We write, we dance, we sing, we act, we paint, we sculpt, we photograph, we film, we play, we cook, we build, we design. Although we make it look effortless, we vomit before we go on stage and cry in the dressing room after the performance.

So, why do we share our art with strangers? Wouldn’t our lives be simpler and more serene if we kept our creativity to ourselves? It would. But we feel compelled to share our art because we have something to say…and this is the best way for us to say it.

We found a way to express ourselves when no other avenue worked for us. When we try to fully express ourselves in everyday situations, we can’t quite pull it off. And so we rely on our creative outlets. In fact, they are a lifeline for all of us.

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how to make a life pivot

How to Pivot Like You Mean It

I know everyone doesn’t love the show “Friends” like I do, but stay with me as I bring up a classic episode that I swear does relate to the topic I’m about to get into. Some of you are already chuckling, it’s the “pivot” couch episode.

Instead of paying to have his couch delivered by the professionals, Ross decides he will deliver the couch himself—up several flights of stairs in a Manhattan apartment building.

He convinces Rachel and Chandler to help him and they hate him every minute of carrying that 300-pound couch together. As the trio attempts to squeeze the couch through the narrow stairwell, Ross’ iconic “pivot” screaming moment happens. The couch eventually makes it to the apartment…only after being sawed in half.

You have been warned: A pivot comes in many forms and it’s best not to wing it.

Many of you reading this are bloggers and authors. Perhaps you want to change your blog focus entirely because you aren’t really passionate about the subject matter you initially chose, or you’re a fiction author who wants to transition into non-fiction because fiction isn’t as fulfilling and/or fruitful as it once was.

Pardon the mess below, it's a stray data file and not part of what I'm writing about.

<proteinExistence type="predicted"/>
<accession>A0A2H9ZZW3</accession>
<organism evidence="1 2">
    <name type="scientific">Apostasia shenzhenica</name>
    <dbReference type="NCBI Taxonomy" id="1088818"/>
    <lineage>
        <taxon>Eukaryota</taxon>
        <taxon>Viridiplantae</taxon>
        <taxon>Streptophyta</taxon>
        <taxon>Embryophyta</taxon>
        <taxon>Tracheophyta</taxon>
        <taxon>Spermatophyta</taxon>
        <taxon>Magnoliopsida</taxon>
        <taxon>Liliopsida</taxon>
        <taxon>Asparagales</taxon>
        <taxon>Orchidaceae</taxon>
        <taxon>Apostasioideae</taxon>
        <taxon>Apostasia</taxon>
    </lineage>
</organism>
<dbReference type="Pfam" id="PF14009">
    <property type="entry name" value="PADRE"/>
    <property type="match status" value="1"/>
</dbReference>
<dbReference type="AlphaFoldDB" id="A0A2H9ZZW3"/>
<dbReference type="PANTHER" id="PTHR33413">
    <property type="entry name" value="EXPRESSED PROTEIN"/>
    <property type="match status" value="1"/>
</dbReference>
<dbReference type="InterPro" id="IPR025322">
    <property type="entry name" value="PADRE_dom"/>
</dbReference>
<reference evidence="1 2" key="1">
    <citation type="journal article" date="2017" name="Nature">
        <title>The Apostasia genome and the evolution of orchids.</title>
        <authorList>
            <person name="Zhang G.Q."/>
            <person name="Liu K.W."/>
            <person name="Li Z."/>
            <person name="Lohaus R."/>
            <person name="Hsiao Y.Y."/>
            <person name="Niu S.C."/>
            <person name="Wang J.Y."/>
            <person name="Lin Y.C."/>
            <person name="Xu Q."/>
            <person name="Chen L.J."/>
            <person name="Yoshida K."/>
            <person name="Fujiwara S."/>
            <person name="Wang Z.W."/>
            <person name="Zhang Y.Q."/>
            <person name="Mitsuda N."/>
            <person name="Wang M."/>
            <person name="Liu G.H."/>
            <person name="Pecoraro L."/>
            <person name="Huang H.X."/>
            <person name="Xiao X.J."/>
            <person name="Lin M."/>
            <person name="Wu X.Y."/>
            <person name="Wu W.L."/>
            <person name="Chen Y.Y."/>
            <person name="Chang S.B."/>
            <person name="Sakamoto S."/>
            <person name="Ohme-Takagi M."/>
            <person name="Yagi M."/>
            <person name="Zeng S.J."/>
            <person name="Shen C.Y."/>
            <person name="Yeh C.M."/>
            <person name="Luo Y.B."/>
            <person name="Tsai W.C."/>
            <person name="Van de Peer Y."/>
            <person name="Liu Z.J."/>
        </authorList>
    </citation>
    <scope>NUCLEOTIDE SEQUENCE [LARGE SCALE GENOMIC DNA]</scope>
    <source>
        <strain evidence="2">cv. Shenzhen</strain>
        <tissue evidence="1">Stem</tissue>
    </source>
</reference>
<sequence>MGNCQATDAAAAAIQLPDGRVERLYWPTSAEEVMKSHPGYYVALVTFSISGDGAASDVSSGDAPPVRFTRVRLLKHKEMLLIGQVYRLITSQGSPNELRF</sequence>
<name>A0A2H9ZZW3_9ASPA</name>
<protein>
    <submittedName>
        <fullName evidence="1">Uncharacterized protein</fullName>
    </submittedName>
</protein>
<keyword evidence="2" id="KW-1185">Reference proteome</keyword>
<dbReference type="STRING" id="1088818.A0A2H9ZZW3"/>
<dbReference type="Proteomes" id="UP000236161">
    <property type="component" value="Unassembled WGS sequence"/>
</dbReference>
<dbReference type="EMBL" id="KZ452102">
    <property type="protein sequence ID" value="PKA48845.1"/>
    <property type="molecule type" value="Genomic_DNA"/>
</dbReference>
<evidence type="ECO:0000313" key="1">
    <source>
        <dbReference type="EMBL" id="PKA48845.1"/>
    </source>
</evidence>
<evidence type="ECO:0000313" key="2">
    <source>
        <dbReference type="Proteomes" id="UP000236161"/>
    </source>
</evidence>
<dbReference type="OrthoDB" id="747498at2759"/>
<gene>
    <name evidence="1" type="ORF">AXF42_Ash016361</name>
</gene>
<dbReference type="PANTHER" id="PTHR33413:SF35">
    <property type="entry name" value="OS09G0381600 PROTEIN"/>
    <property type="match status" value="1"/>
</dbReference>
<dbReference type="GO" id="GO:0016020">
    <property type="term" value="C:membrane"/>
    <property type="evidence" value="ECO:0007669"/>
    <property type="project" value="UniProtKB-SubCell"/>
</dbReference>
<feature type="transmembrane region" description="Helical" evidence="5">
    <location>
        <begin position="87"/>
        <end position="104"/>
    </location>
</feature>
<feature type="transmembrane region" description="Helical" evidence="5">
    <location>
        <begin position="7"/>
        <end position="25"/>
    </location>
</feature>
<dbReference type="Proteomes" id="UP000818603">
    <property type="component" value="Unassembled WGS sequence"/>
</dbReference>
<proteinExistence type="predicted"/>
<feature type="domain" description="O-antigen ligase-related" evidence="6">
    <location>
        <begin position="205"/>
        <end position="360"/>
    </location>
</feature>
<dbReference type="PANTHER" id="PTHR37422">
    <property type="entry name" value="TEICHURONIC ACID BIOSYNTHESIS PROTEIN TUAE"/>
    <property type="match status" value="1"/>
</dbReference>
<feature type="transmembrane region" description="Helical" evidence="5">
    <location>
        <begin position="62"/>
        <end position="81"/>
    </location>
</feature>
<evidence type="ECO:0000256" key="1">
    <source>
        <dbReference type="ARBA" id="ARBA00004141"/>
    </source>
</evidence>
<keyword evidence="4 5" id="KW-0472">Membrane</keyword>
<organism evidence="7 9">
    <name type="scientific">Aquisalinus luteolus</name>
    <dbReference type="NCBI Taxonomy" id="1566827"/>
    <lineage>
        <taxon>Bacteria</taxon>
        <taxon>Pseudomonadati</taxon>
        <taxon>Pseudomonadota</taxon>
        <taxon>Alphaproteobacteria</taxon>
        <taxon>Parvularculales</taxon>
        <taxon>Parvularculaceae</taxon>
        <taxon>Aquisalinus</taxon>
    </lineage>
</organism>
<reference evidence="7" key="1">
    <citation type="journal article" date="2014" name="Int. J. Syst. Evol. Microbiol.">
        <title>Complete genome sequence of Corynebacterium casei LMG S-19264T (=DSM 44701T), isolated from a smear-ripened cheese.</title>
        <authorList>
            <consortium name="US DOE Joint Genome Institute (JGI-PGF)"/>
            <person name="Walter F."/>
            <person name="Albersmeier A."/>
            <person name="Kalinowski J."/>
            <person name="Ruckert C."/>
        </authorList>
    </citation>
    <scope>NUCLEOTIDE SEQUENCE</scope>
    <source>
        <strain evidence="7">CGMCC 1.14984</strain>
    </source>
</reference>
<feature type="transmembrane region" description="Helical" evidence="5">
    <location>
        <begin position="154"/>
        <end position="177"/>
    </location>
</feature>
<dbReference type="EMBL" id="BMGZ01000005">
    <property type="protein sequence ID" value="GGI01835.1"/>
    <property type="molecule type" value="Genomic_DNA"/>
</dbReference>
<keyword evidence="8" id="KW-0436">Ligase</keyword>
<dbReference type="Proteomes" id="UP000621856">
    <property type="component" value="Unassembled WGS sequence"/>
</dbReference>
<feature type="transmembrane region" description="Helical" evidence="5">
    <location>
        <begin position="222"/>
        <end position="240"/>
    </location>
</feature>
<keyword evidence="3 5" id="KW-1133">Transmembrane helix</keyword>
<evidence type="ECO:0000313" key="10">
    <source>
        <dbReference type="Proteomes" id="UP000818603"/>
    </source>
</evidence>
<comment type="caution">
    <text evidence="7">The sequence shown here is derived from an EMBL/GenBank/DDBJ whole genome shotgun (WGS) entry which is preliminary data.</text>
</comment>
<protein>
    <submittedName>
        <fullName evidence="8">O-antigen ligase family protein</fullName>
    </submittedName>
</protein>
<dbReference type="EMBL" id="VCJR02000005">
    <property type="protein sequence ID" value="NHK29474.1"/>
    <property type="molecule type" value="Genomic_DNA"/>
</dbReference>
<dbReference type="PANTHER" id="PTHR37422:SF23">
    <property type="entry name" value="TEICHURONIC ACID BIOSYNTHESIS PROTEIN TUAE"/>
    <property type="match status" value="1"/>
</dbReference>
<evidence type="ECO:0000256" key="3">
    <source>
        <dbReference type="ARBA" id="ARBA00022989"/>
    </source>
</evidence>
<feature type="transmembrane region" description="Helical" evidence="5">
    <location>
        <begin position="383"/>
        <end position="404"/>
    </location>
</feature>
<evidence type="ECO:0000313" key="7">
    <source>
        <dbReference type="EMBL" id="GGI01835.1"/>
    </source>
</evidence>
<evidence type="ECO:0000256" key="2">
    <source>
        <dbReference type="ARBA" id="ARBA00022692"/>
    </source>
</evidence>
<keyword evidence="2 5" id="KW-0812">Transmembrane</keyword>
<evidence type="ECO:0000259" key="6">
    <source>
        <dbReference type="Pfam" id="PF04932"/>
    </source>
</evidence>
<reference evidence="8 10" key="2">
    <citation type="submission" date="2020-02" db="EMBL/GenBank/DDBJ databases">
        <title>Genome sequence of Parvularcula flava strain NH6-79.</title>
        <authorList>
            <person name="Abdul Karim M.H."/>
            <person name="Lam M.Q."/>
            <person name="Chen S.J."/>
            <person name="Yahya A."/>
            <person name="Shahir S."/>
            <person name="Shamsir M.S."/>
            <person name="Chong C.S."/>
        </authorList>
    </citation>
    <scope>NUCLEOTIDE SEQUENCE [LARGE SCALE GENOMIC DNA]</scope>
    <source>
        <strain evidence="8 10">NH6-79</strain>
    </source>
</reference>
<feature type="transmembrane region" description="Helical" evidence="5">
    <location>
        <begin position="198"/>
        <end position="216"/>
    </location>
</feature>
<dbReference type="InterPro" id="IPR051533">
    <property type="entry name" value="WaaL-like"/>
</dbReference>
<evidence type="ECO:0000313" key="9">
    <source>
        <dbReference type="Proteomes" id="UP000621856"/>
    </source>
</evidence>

For others, you might be looking for ways to create or diversify revenue streams.

And yet another group has been forced to pivot because of the times we live in. Whatever you were doing before took a direct hit from COVID, your livelihood was jeopardized, and you need to figure some shit out to survive.

I’ve pivoted a time or two and I know many others who have done so successfully. Here are some things I’ve learned from myself and others about how to pivot on purpose—even if you had absolutely no intention of making a pivot at all.

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protect your attention

Your Attention is Your Most Precious Commodity

All of us are knee-deep in the Information Age. We must figure out how to manage and consume information that travels at the speed of light. Our attention is in high demand.

I don’t know about you, but I always thought it was time—that time was our most precious commodity. That’s almost it, but not quite.

When we are distracted, our attention wavers. Being distracted not only takes time away from us, but it also takes energy away from us. Refocusing after just one interruption can take up to 23 minutes. This fight for our attention seriously adds up.

You start to see just how precious your attention is. And you’re possibly arriving at the same conclusion as me…I need to be better about protecting my attention.